It’s an election handout
FEB 28 — I was in Nevada when I woke up to the news that the Malaysian-born Thai community has been assured that they are still entitled to Bumiputera benefits and everything that it implies. Though this is something that has been decided since the Tunku’s time, the timing of this reiteration still struck me as somewhat odd.
According to The Star, it has something to do with recognising their unquestionable loyalty to the country. Being someone who is writing his senior-year research on national loyalty, I was naturally curious.
After all, what could possibly warrant them such privileges when the Chinese, Indians and a whole host of other non-Bumiputera counterparts are passed up for such consideration? If indeed admission into the Bumiputera club is based on one’s undying loyalty and contribution to the nation, certainly we could safely assert that they would not be on top of the list.
But just like all other mainstream media in Malaysia, the things that are not reported or severely downplayed are the real elephants in the room. In the article was this: “He said when the political tsunami hit the country and the state in 2008, the community’s support for Barisan Nasional remained strong.” How is that loyalty to the nation?
Since it was still early in the morning, I thought I’ll check up what Utusan had to say about this. It gets better: “Datuk Seri Najib Tun Razak memberi jaminan bahawa kerajaan akan terus membela nasib masyarakat Siam di negara ini sebagai menghargai sokongan mereka kepada Barisan Nasional (BN).” Wow, at least The Star tried to downplay the BN part. But hey, considering this is Utusan, I doubt it surprises anybody.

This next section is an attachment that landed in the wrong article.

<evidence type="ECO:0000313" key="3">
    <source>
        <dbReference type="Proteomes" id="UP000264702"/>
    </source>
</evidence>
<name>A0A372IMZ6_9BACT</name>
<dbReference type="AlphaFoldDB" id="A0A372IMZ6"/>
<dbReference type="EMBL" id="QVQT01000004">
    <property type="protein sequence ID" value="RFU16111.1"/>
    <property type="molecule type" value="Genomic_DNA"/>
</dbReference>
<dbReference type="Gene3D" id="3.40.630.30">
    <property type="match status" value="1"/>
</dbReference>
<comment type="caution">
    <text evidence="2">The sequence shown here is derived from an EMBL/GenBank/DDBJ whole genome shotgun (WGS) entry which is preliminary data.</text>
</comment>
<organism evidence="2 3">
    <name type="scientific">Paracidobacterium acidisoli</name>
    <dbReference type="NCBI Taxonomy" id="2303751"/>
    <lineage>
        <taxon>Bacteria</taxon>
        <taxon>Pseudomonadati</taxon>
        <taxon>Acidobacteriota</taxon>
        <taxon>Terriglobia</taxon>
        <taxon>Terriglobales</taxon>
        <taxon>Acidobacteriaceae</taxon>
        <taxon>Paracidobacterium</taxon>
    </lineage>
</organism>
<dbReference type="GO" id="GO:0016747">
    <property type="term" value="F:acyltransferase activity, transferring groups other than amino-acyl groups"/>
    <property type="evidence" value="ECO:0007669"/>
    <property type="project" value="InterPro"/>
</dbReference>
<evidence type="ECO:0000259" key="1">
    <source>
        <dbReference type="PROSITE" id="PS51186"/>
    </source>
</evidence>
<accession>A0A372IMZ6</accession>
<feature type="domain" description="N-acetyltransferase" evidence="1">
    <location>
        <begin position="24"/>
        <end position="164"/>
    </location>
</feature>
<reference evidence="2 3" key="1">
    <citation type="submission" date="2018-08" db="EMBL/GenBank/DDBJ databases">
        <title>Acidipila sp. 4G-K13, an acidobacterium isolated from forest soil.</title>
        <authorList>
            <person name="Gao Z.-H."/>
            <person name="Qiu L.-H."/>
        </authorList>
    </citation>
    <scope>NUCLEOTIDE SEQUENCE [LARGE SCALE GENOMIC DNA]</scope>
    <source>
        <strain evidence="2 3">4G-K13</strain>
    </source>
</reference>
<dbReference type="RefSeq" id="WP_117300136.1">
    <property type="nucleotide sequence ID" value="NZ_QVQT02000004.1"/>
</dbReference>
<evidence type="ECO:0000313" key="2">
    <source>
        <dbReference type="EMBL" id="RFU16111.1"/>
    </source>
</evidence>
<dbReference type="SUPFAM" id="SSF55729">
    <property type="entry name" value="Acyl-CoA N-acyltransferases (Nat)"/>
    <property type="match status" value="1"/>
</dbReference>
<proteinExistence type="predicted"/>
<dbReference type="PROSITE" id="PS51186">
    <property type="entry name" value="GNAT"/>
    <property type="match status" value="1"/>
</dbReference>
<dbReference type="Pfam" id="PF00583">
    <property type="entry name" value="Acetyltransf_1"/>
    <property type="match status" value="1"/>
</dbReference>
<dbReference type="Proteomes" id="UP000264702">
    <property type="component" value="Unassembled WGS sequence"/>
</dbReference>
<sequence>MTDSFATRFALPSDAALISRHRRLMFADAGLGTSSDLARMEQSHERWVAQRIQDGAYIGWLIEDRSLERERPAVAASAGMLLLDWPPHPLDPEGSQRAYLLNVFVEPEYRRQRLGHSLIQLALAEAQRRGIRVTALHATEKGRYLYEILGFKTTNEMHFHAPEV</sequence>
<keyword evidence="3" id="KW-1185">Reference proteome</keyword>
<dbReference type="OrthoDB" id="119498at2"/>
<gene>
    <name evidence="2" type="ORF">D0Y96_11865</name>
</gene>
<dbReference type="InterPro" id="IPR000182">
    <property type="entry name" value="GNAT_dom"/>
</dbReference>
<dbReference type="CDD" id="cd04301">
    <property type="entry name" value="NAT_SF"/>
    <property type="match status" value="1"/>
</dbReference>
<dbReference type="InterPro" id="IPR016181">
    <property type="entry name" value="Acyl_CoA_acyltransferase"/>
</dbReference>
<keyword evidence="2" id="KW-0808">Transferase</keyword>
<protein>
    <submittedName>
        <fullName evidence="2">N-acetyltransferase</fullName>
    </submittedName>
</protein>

Dishing handouts and making populist overtures during an election year is nothing surprising. Every democratically elected government does it, one way or another. But the scary thing about the incumbents in Malaysia is that they think this country is theirs to keep. There is still this deeply embedded sense of entitlement, and at times a litany of Freudian slips that equate the country to the ruling party. It may come off as flogging a dead horse, but there are still those who would vote for the incumbent only because they think it’s disloyal to Malaysia if they did otherwise.
Loyalty is not the villain here. There are numerous virtues that are associated with it, from marriage, friendship to country. However, like many other things, misplaced loyalty can be very detrimental. Political parties come and go; politicians too! But Malaysia stays. National loyalty is an emotional attachment to something that’s larger than the sphere of politics. Even when our politics may seem so petty and dysfunctional, we are all still members of the same “imagined community.” A nation binds us to a common destiny. Politics may not.
From an academic standpoint, loyalty is still a relatively nebulous concept. Invoked so often in popular discourses, it has been used to refer to so many things that it is so hard to place a precise definition to it. But even so, we can be sure of one thing: this specific announcement has nothing to do with it. Dragging national loyalty into the fray as a scapegoat for short-term political returns is cheap. Worse still, it pisses off those who have been toiling all these years in the name of our nation without commensurable recognition.
It’s an election handout, plain and simple.
* The views expressed here are the personal opinion of the columnist.